With the recent Covid-19 pandemic, many people are considering a UK based getaway instead of flying abroad. Motorhomes, caravans, and camping offer a lower risk of contact with groups in confined spaces, vastly different to airports with strict new conditions.
But did you know, you may be breaking the law with your caravan when towing? If you tow a horsebox or other trailer, you may be in the same position.
It’s all too easy to hitch up your caravan, or one you have borrowed for a sunny weekend away, the family, the romance, the fantastic campsite. Forgetting that you may not be licensed to tow the caravan. Get sorted now before you get caught. Don’t forget the rules of the road either, these are different with a trailer.
So what are the rules?
Your age, the weight of the towing vehicle and the trailer all dictate what licence you need.
If you passed your test (category B) before 1st January 1997, you then received a BE licence, which means you can tow a trailer upto 3500Kg maximum gross weight.
If you passed your test on or after 1st January 1997 you only have a category B licence: the maximum weight of car and trailer is significantly less. You are at a much greater risk of breaking the law. You may be breaking the law with the following examples, so need to take your B+E test:
- The combination of the loaded car and caravan exceeds 3,500Kg and the loaded caravan is over 750Kg.
- A horsebox with a horse and tack with weight in excess of 750Kg (very likely), so the combined towing vehicle and horsebox cannot exceed 3,500Kg.
- A utility company or builder using a van to tow a trailer with a heavy mini-digger may be exceeding the total 3,500kg weight, with the digger and trailer well over 750Kg.
When considering the weight of the vehicle it is important to use the maximum gross weights of the Car and Trailer as opposed to the unladen weights. Make sure that the maximum towing weight for the vehicle is not exceeded.
What about rules of the road, and The Highway Code?
Towing a trailer is not the same as driving a car. The car behaves differently, the space you take upon the road is much more, road conditions affect driving and safety. Cornering, manoeuvring in confined spaces, not to mention reversing all need practice for safe driving. The Highway Code lays down rules for towing to reduce the risks of towing, the main ones are:
- Vehicles towing trailers are not allowed in the outside lane of a motorway with 3 or more lanes.
- The max speed on a motorway when towing a trailer is 60mph
- The max speed when towing a trailer on a single carriageway is 50mph
- Do not exceed the weight for towing vehicle and trailer
- Ensure proper weight distribution with heavy items over the axles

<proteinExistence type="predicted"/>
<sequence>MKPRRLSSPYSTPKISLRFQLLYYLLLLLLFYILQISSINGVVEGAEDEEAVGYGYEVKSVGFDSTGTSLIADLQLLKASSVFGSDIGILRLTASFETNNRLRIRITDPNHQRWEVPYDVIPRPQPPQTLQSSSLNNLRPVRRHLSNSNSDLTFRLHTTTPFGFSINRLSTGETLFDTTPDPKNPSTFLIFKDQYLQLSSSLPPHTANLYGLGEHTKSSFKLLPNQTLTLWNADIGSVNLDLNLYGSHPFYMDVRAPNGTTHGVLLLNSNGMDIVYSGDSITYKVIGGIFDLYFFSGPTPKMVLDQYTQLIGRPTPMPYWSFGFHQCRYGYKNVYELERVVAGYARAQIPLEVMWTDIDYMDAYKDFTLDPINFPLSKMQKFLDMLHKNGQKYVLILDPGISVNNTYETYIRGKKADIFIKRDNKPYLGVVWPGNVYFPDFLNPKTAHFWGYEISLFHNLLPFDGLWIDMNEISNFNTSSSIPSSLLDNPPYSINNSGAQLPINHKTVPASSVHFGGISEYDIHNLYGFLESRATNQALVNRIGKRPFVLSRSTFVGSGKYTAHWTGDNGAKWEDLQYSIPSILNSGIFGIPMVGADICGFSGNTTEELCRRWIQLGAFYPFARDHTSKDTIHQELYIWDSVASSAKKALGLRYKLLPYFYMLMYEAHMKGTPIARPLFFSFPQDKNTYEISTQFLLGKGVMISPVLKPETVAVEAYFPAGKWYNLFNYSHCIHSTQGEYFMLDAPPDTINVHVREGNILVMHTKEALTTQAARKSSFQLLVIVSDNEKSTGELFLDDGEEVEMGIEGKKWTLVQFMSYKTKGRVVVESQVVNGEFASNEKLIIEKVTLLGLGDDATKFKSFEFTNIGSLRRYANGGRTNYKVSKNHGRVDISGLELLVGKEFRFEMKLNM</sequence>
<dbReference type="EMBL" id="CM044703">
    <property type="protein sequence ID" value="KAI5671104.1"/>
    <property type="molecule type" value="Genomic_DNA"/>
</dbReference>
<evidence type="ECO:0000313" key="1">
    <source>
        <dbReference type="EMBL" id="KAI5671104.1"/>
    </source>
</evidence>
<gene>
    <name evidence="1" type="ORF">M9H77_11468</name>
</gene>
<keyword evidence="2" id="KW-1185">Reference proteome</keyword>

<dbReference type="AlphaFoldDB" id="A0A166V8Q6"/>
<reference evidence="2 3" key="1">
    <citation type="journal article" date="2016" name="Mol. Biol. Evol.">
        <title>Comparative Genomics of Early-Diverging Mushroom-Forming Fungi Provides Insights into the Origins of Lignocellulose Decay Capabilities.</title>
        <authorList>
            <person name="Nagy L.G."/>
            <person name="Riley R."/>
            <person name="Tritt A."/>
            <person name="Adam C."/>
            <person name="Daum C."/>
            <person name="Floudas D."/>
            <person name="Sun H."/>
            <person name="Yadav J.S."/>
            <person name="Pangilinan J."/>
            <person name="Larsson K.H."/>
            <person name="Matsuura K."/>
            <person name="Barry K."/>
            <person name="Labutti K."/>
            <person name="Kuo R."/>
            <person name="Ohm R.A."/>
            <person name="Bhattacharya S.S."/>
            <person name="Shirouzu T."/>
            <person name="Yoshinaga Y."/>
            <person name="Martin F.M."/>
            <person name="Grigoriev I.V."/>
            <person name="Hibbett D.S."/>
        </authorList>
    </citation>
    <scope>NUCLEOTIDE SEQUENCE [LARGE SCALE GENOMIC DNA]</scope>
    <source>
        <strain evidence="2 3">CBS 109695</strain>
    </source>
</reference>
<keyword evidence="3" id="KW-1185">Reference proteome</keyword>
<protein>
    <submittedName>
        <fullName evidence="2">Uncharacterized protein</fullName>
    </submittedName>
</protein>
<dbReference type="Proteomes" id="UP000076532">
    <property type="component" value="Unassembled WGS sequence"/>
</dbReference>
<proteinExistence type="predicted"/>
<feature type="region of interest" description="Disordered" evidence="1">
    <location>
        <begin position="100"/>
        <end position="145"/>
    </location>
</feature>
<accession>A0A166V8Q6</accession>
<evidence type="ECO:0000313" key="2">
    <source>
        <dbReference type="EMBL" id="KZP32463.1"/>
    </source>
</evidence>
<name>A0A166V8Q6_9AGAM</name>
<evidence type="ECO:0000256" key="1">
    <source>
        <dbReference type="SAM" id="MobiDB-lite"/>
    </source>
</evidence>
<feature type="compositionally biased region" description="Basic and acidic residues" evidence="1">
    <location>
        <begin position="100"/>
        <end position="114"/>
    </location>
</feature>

- Adjust headlamps
- You must have towing mirrors if your trailer is wider than the rear of the towing vehicle
There are other factors to consider:
- The trailer must have working brakes if over 750Kg
- Tow bars must be of an approved type and correctly fitted
- The trailer must have working lights
- Correctly rated tyres, with correct tyre pressures
- The nose weight onto the tow bar must not exceed vehicle specification
- All loads must be secure and not stick out
- Trailer jockey wheels, static supports must be fully retracted and locked
- This list is not exhaustive, please consult the Highway Code.
We strongly advise you to read the Highway Code and fully understand the law and guidance for towing a trailer. If you don’t and you get caught, fines and penalty points are very likely.
The Category B+E Training and Test
A lot of people call the Category B+E test a towing test and think the test is solely about the trailer. As long as they can reverse and uncouple/recouple successfully they think that will be enough. The test lasts upto 75 minutes, the Driving Part of the test lasts 50 minutes and is just as important. It covers the areas we mentioned above:
- The space you take upon the road, road conditions, driving safely
- Cornering, manoeuvring in confined spaces, reversing
- Your ability to safely handle the towing vehicle with trailer.
If you pass the Category B+E Test in a vehicle with automatic transmission you will receive a Category B+E licence restricted to automatic vehicles only.
If you pass a higher category of test (C1E, CE, DE) you will automatically get your Category B licence upgraded to a Category B+E.
There is no medical or theory test required to upgrade from a Category B to a Category B+E.
Tests are generally conducted at LGV Driving Test Centres as opposed to Car Test Centres.
Get Legal, Stay Safe
The message here is make sure you are legal with a trailer and stay safe. Start with a valid license.